The video (which includes 3D animation and actual footage) focuses on gardens in Waiheke including the Sacred Blessing Sanctuary Garden, the Mudbrick Vineyard garden, the private garden of Graham and Jackie Guthrie and a commercial flower garden, Nourish Gardens, run by Christy Ralphs. The music “Like the Bitter Rind of a Cucumber” is by the Dunedin musician Alastair Galbraith. Garden Shed alludes to the increasing presence of virtual experiences in contemporary life and raises questions around perception, authenticity and our ongoing and changing relationship with nature.

Virginia King

Virginia King Hinaki, 2019

Marine Grade, 316 Stainless Steel, each 1500 x 1500 x 3500 mm approx.

The three sculptures are interactive and an onward exploration of universal fish-trap forms. While the installation represents the gathering of food and survival, sit also refers to entrapment and loss. My aspiration is that by the development and abstraction of the forms to allow physical entry and entrapment, the viewer may consider the outcome of current global unsustainable fishing practices and their environmental impact. The works are conceived as an assemblage of three tall Hinaki forms with portals, alluding to captivity, containment and release.

Each work in the Hinaki installation can be experienced in a different way:

  • The first artwork has a crawl hole into the space, with an internal space just large enough to sit in.
  • The second Hinaki has two apertures and may be walked through, entered and exited with care.
  • The third artwork has two keyhole slots of different intensities of constraint for visitors to edge or slide through.

James Wright

James Wright’s Seven Sisters, 2019

Corten Steel and stainless steel, 3500 x 4500 x 4500 mm approx.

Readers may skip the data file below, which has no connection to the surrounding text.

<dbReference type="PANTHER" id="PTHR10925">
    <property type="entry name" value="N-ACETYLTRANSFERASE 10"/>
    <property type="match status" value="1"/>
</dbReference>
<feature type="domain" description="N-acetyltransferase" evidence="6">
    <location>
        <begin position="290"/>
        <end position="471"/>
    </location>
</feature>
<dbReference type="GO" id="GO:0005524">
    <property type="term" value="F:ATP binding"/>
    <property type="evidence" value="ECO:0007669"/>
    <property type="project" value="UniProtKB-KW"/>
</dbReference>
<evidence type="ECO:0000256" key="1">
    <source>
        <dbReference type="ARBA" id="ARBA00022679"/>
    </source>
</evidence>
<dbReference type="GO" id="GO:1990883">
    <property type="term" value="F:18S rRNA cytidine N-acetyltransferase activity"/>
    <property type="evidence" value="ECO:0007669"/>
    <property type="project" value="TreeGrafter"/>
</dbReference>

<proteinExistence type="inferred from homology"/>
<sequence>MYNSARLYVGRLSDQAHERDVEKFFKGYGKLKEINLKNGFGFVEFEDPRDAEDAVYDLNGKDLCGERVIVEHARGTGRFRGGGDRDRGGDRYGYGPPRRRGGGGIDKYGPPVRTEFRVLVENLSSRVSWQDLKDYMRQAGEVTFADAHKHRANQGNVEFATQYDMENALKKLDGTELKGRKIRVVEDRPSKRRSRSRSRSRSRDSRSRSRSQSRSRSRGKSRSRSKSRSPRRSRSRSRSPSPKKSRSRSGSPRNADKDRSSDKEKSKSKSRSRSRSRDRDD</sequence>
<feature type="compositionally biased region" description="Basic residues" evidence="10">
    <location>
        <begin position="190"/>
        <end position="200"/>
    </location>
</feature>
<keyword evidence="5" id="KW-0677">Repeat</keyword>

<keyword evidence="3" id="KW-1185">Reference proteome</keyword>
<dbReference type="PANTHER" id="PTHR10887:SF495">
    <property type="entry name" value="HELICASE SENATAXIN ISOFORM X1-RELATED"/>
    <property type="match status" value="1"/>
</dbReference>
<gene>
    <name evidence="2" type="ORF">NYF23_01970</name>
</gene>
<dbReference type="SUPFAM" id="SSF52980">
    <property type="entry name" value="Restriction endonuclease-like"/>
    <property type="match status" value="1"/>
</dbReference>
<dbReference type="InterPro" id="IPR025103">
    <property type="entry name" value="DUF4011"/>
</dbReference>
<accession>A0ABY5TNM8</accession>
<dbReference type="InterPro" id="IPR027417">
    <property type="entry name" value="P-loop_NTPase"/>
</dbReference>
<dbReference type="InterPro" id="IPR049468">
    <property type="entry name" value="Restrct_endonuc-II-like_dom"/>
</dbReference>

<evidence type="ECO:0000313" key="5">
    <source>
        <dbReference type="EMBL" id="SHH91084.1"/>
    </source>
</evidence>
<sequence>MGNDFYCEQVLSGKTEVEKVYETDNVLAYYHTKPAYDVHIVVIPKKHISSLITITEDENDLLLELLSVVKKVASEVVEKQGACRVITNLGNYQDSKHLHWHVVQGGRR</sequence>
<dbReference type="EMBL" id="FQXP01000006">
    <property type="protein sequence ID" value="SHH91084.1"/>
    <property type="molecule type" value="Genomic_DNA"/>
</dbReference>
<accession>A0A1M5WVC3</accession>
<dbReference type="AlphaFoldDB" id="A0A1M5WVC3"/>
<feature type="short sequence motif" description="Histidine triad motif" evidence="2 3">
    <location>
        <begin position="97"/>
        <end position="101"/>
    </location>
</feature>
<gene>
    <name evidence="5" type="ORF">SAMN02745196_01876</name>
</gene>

Seven Sisters are the seven points of a fallen star representing the Pleiades, a cluster of stars situated in the constellation of Taurus. Often referred to as the Seven Sisters, in Aotearoa we know the cluster as Matariki. When it rises in the north-eastern skies in late May or early June, Matariki signals the start of the new year. In one tradition, Matariki is the mother surrounded by her six daughters, Tupu-ā-nuku, Tupu-ā-rangi, Waiti, Waitā, Waipuna-a-rangi and Ururangi. Waiheke’s night sky is a perfect place to view the Sisters and on clear nights the sky offers some of the best stargazing in Auckland.

The work also references the headland on the southern point of Matiatia Bay, known as Te Whetumatarau or the The Many Pointed Star. From this ancient headland, Māori would have been able to study the stars to guide them through the changing seasons and to help them to prepare for ocean voyages. Seven Sisters pays homage to the mana and wairua of this land, the waters and island of the Gulf and speaks to the cultural significance of this landscape beneath our feet and the starry skies above. The sculptured forms represent the Sisters shining brightly in the night sky, sailing across the seas keeping an ever-watchful eye over us.

Jon Hall

Jon Hall Brunel’s Kingdom, 2019

Corten steel plate and dome head rivets, 5000 x 150 x 2850 mm approx.

‘Brunel’s Kingdom’ is a steel structure that draws together construction practices associated with the Industrial Revolution, and the natural features of Waiheke Island’s distinctive landscape.

Isambard Kingdom Brunel was a 19th-century English engineer, responsible for ground-breaking designs and mammoth feats of large scale construction. During his time, the art of blacksmithing contributed greatly to the development of new ideas and the Industrial Revolution. Our modern construction industry is held aloft by a steel skeleton born directly from the industrialised womb of the Old World. It enables us to span large distances, shelters us from the inconveniences of our planet, and provides us with a sense of security.

Today, the perils of industrialisation and its environmental impact are very apparent. And yet the question has to be asked: “Where would we be without it?” As Brunel’s inventions and the Industrial Revolution as a whole undoubtedly caused untold damage to the natural world, so did they inspire many following generations of engineers and contributed significantly to technological growth. By bringing the two elements together, natural form and industrial process, I hope to bring to the viewer a sense of understanding of the important symbiotic role they play in our existence on our planet.